Kendra worked many years in the health field which taught her that a connection to nature is the great cure for integrating body, mind, spirit, and community. Having facilitated groups, she knows the dynamism of group energy and believes that it takes a community to effect any meaningful change. As a grandmother in particular, she jumps at the chance to take children outdoors and works with others who are committed to a vision that invigorates community, celebrates beauty and works towards a sustainable future. Several years ago Kendra came to Renfrew County to visit friends and explore nature. She decided to move here two years ago and has been learning more about the natural and cultural heritage of the area. She was the coordinator the Renfrew County Cultural Mapping Project and is presently the Executive Director of the Valley Arts Council where she sees the beauty of the local landscape igniting a myriad of creative expressions that are reflected back to our community.
Richard CopelandRichard is a former marketing executive, now retired and living with his wife Audrey in an off-grid home in the Madawaska Highlands. With an education in physics and work experiences in electricity & thermal solar energy product development and systems designs his interests have provided the path to off-grid electrical & wind as well as Solar DHW. Local interests have included assisting with the Community Centre, Matawatchan Market, the Highlander, CABA & several years on the board of ORI. Most years in Matawatchan have included a continuing interest in organic gardening.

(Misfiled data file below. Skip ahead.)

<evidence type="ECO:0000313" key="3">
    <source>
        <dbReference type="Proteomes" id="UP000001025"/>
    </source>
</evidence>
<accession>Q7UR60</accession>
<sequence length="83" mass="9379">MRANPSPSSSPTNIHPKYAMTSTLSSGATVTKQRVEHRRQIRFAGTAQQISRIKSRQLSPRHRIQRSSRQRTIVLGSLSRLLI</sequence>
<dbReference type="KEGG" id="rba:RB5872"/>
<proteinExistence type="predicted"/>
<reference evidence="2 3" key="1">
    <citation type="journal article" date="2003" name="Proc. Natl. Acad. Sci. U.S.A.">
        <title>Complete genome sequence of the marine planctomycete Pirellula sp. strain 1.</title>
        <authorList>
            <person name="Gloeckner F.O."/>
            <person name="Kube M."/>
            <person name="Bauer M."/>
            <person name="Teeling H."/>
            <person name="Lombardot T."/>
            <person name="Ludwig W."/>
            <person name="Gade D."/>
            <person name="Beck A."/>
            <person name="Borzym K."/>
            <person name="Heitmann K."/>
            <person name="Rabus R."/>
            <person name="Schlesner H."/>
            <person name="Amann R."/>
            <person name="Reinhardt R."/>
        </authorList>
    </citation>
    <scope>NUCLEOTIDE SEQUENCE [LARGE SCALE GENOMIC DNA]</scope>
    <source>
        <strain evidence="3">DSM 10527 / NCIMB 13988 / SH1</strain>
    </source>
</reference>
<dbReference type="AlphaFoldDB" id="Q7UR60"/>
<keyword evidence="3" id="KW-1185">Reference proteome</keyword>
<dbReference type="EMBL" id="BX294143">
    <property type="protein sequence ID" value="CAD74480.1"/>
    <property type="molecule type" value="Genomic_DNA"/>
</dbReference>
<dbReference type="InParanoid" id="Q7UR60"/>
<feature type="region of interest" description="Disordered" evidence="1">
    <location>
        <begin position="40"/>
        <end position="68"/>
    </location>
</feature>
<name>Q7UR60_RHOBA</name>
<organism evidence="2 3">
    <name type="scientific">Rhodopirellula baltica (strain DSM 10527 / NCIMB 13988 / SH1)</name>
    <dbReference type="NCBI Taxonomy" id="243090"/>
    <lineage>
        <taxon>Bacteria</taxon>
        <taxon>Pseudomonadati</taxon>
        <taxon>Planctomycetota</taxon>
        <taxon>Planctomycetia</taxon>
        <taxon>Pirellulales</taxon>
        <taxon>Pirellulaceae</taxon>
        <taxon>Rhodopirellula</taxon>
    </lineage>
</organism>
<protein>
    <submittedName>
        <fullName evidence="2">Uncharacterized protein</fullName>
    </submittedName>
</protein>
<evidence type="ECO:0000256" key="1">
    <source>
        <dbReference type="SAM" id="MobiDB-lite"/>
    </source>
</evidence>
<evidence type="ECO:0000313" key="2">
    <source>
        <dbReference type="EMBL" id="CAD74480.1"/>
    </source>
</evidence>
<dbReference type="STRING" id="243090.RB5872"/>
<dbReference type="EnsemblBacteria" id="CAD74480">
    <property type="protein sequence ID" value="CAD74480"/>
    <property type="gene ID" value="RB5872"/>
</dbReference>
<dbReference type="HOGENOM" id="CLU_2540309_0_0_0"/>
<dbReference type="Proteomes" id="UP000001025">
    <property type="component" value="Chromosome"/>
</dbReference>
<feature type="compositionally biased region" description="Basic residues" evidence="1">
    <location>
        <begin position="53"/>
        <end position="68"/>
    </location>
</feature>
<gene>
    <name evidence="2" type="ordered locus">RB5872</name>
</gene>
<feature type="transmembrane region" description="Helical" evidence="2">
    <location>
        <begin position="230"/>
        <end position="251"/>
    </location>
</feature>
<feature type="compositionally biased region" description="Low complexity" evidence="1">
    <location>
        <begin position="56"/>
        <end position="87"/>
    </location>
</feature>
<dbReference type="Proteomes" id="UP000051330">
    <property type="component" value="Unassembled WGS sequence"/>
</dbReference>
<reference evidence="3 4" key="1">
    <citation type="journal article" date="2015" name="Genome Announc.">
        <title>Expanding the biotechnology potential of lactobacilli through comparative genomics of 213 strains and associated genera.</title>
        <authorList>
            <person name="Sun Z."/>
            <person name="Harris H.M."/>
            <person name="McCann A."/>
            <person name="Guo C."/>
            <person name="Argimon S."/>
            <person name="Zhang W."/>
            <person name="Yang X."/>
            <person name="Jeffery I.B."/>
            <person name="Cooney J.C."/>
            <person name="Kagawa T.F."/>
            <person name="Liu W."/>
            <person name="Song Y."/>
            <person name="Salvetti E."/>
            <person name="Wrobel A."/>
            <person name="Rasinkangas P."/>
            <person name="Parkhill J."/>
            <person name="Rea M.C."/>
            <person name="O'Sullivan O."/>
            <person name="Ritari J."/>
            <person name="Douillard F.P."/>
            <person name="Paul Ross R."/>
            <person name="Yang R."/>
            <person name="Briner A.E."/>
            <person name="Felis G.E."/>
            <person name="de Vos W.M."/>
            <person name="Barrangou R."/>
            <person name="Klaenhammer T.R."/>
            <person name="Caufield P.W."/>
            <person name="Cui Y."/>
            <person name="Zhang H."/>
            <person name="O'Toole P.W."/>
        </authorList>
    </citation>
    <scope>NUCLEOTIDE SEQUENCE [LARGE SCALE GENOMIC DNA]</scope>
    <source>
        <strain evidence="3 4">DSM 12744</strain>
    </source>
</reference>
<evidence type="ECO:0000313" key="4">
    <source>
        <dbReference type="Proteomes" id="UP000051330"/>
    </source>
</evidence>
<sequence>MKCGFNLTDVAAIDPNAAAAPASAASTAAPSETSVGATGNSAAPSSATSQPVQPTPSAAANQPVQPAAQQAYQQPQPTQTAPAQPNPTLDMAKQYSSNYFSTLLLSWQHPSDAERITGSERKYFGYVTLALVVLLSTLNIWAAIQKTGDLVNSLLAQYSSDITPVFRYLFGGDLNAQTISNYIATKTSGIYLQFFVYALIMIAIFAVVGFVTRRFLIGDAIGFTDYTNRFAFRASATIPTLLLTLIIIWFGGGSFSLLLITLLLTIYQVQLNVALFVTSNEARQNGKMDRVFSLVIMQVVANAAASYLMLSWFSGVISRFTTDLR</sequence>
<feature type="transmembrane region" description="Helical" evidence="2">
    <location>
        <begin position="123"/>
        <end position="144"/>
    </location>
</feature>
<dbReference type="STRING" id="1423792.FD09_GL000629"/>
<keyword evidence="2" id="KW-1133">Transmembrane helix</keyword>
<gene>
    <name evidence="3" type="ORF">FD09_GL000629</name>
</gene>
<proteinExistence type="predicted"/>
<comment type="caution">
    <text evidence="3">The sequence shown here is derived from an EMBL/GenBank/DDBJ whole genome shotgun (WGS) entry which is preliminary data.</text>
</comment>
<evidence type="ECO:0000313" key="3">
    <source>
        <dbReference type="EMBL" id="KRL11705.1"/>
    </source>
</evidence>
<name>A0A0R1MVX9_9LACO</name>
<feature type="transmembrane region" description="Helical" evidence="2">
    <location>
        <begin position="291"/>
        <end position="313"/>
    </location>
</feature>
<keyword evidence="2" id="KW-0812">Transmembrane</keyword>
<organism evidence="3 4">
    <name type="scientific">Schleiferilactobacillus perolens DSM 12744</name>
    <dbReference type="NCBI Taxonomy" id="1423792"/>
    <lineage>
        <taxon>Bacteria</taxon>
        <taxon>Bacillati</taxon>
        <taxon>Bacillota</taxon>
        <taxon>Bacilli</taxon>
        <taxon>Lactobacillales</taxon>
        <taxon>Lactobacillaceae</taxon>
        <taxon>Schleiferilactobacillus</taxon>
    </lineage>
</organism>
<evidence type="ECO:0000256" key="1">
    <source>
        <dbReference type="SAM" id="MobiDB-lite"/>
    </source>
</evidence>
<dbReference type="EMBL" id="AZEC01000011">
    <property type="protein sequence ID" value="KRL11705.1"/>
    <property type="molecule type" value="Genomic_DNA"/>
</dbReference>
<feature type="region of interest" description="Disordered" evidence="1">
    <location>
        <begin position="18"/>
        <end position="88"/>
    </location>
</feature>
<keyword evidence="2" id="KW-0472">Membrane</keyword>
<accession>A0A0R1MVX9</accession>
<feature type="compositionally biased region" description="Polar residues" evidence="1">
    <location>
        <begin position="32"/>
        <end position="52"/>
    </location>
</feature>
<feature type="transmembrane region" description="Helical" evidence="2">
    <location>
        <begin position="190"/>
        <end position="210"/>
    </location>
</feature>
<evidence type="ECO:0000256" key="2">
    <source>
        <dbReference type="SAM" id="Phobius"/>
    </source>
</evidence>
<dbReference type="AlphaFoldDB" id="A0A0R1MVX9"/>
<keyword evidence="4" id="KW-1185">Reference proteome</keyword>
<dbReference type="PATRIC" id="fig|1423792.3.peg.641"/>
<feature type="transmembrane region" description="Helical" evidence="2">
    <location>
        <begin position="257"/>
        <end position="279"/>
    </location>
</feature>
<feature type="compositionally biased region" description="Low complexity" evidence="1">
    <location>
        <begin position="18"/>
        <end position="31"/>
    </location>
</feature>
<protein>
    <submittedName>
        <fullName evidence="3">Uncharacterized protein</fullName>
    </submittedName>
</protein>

Robin CunninghamRobin Cunningham received a Bachelor of Science in Forestry from the University of Toronto in 1973, and worked in forest management, urban forestry and teaching. He is busy in retirement, as he is currently the coordinator of the Renfrew County Biotabase, a director of the Pembroke Area Field Naturalists, chair of Friends of the Petawawa Research Forest, a member of the Renfrew County Stewardship Council, a director in the Renfrew Chapter of the Ontario Woodlot Association, and member on the Local Citizen’s Advisory Committee for the Ottawa Valley Forest. He has a deep appreciation of nature, devoting time and energy promoting biodiversity in the Ottawa Valley, and contributing beautiful photos of wildlife on the Renfrew County Nature Notebook Facebook page.
John Kasaboski Growing up in Renfrew, John spent many years exploring the Ottawa River Watershed. After thirty years of teaching science, environmental studies, math and special education in Southern Ontario, he retired back to the Ottawa Valley. While teaching, he was a member of the Ontario Society for Environmental Education and spent two years as its president. He currently lives with his wife Kathryn in a newly-designed and built off-grid house just outside of Rankin.